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was shown that the bank kept a record of all | Paraguayan Investigation, of which Mr. Orth, notes discounted by it, and that no entry of the decedent, was a member, showing that that kind was made of discounting this note, Mr. Orth was present with the said commitas a circumstance tending to show that the tee at its sittings, and participating in the note never was discounted by the bank. This investigation. The document, as it appears would have been proper evidence to have in the record, is in book form, unbound, concorroborated Brockenborough if he had sworn taining 364 pages. The only proof or idenof his own knowledge that the note had tification of it is what appears in the book never been discounted at the bank. It is not itself, upon the first page. It is entitled as seeking to prove entries made, but to show follows: “41 Congress, 2nd Session. House the reverse of it,—that no entry was made of Representatives. Report No. 65. ParaThere was no error in overruling the objec- guayan Investigation. May 5th, 1876. Ortion.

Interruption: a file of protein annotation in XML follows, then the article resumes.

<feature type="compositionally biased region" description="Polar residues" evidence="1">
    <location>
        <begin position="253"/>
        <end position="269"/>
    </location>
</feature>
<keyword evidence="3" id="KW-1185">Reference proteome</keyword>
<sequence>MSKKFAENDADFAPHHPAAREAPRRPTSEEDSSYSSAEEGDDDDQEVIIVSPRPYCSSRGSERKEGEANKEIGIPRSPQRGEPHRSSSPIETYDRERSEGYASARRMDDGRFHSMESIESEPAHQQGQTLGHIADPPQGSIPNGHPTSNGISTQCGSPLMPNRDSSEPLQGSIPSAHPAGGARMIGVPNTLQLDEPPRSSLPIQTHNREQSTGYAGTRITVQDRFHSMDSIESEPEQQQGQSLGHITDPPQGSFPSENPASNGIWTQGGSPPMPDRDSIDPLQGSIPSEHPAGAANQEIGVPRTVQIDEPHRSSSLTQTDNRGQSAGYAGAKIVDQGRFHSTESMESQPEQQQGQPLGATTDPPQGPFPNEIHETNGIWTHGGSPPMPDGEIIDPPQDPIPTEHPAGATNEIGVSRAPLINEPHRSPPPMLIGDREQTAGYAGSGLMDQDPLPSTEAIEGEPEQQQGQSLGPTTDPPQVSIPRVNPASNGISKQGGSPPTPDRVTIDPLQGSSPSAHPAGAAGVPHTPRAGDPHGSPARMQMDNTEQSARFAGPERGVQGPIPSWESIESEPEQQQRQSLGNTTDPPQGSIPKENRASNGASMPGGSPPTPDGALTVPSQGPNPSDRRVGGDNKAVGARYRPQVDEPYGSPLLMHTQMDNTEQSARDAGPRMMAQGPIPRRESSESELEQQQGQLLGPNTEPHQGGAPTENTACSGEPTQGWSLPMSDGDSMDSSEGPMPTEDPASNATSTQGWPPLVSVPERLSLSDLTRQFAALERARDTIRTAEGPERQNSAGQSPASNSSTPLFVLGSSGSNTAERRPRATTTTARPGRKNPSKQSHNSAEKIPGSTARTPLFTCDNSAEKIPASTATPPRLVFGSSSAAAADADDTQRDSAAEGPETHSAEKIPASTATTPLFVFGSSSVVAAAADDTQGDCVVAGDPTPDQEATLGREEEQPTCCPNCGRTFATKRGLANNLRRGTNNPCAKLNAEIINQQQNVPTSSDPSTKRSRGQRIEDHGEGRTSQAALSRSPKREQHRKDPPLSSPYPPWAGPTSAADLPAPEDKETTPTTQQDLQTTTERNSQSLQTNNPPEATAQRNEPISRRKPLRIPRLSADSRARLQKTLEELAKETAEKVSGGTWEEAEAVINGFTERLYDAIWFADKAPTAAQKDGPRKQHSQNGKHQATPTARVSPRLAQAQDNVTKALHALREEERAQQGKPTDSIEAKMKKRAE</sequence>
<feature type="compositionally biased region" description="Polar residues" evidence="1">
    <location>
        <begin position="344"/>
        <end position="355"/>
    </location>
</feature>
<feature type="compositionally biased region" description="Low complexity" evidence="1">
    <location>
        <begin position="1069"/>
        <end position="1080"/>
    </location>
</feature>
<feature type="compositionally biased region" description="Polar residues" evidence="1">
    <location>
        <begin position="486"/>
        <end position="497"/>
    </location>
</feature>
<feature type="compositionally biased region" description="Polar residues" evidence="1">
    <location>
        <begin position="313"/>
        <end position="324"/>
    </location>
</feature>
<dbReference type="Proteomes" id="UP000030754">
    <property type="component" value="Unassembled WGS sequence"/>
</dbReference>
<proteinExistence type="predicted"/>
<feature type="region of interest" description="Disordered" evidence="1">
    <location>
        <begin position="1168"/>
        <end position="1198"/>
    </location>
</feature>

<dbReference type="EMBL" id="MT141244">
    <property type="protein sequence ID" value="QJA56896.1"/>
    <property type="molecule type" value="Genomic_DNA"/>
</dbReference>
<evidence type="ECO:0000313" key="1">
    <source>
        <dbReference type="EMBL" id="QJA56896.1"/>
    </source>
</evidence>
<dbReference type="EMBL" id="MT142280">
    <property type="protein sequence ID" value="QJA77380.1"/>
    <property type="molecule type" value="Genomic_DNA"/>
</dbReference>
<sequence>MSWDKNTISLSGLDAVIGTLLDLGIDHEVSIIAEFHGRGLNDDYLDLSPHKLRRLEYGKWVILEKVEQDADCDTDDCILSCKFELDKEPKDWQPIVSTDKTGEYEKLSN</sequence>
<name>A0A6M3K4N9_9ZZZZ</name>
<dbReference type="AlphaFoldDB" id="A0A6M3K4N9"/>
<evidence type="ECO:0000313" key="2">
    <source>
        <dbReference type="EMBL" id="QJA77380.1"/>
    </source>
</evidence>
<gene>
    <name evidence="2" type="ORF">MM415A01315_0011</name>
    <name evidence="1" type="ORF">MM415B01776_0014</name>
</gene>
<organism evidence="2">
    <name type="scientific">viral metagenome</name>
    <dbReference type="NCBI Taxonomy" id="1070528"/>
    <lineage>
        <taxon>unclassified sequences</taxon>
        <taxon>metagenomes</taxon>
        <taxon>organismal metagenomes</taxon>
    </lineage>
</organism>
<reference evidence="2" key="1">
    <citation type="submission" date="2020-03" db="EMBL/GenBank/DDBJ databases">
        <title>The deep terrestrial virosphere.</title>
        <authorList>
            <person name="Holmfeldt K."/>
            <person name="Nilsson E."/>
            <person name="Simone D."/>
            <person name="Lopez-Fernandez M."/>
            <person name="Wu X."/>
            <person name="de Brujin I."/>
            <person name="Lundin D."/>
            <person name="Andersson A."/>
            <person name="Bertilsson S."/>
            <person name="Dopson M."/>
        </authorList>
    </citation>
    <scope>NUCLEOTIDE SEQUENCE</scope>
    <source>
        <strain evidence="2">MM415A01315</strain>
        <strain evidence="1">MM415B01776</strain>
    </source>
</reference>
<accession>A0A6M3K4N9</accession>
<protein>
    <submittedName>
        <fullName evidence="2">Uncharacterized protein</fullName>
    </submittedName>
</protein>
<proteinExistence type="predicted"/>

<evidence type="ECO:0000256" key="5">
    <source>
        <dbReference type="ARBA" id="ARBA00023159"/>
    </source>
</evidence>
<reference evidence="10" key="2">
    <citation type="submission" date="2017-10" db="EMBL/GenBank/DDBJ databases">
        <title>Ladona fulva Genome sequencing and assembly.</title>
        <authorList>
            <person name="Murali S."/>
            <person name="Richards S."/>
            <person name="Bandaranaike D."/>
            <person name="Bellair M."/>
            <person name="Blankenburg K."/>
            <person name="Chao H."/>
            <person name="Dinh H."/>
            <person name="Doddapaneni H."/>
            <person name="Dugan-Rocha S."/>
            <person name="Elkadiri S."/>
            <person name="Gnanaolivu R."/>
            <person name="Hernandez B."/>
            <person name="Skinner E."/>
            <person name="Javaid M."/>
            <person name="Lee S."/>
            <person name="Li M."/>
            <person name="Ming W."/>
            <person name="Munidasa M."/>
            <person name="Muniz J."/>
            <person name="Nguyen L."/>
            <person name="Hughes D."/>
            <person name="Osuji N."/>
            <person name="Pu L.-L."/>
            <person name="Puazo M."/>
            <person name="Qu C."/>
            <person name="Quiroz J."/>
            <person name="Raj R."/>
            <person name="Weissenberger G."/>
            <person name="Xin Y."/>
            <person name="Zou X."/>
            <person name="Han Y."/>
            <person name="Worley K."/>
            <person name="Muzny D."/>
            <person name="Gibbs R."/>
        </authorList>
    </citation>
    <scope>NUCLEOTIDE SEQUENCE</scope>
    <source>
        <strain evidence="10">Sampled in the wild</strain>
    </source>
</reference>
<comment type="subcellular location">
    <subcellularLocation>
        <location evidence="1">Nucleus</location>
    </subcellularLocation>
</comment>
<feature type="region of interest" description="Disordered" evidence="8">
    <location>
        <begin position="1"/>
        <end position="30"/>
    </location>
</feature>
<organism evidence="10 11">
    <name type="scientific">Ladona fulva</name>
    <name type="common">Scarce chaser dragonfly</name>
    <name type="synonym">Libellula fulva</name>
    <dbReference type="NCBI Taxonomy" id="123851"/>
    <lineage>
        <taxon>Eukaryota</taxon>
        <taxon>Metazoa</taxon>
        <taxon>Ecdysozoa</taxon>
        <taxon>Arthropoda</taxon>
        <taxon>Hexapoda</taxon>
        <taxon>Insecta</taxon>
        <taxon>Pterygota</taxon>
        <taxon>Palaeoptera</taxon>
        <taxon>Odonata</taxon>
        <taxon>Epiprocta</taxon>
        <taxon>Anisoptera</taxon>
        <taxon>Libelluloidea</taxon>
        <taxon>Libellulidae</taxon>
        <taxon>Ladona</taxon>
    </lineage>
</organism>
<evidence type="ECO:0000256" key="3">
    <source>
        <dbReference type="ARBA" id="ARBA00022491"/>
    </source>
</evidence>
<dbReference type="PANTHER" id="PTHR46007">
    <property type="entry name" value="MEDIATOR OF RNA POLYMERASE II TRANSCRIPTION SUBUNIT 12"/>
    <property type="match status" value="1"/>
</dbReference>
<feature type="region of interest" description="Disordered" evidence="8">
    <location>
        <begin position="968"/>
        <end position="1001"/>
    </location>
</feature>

dered to be printed, and recommitted to the The next error discussed is overruling of committee on foreign affairs. Mr. Orth, a motion to strike out the answer of the de- from the committee on foreign affairs, made fendant's witness H. A. Orth to the follow the following report.” The question is preing question: “What day of the month did sented as to the admissibility of this docuthey commence the investigation ?” meaning ment, pamphlet, or book in evidence. the Paraguayan investigation; the answer be- purports to be a printed copy of a report of a ing, “The 21st day of October.” Appellant's subcommittee of the house of representatives, attorney then asked the witness the follow- but it is in no way authenticated. It is not ing questions, to which he answered: “Are certified to by any officer. It is not identiyou stating this from your own knowledge?” fied by any testimony. It is not even identiand he answers: "I am stating it from my fied by the journal of the house, nor does it own knowledge, having refreshed my mem-purport to be incorporated in or a part of the ory. I know that he was there about that authenticated journal. We are not cited by time. Question. You state part of it from counsel to any authority holding such a docmemory and part from some other source?ument as this, coming to the court in the Answer. Yes, sir.” Thereupon the appel- manner this is presented, as competent evilant moved to strike out the testimony, “be- dence. It is not even a publication required cause it is not all from his memory, and the to be made or a record required to be kept by source of his refreshment to his memory does the house of representatives. It is not such not appear." We do not think there was er- a document as is entitled to admission, and ror in overruling the motion to strike out the under no rule of law is it admissible, and the answer. We think the fair import of the court erred in admitting it in evidence. testimony, as shown by those questions and 1 Whart. Ev.$$ 637, 638; Fitler v. Shotwell, answers to which we are cited by counsel in 7 Watts & s. 14; Brown v. Hicks, 1 Ark. his brief, is that the witness, having re- 232; Haile v. Palmer, 5 Mo. 403. For this freshed his memory, testified of his own error the judgment must be reversed. The knowledge as to the date of the commence other questions presented may not arise on a ment of the investigation, and counsel had retrial of the cause, and it is unnecessary to an opportunity to inquire into the source of consider them. Judgment reversed, at costs the witness' information; and until he did of appellee. make such inquiry, and developed the fact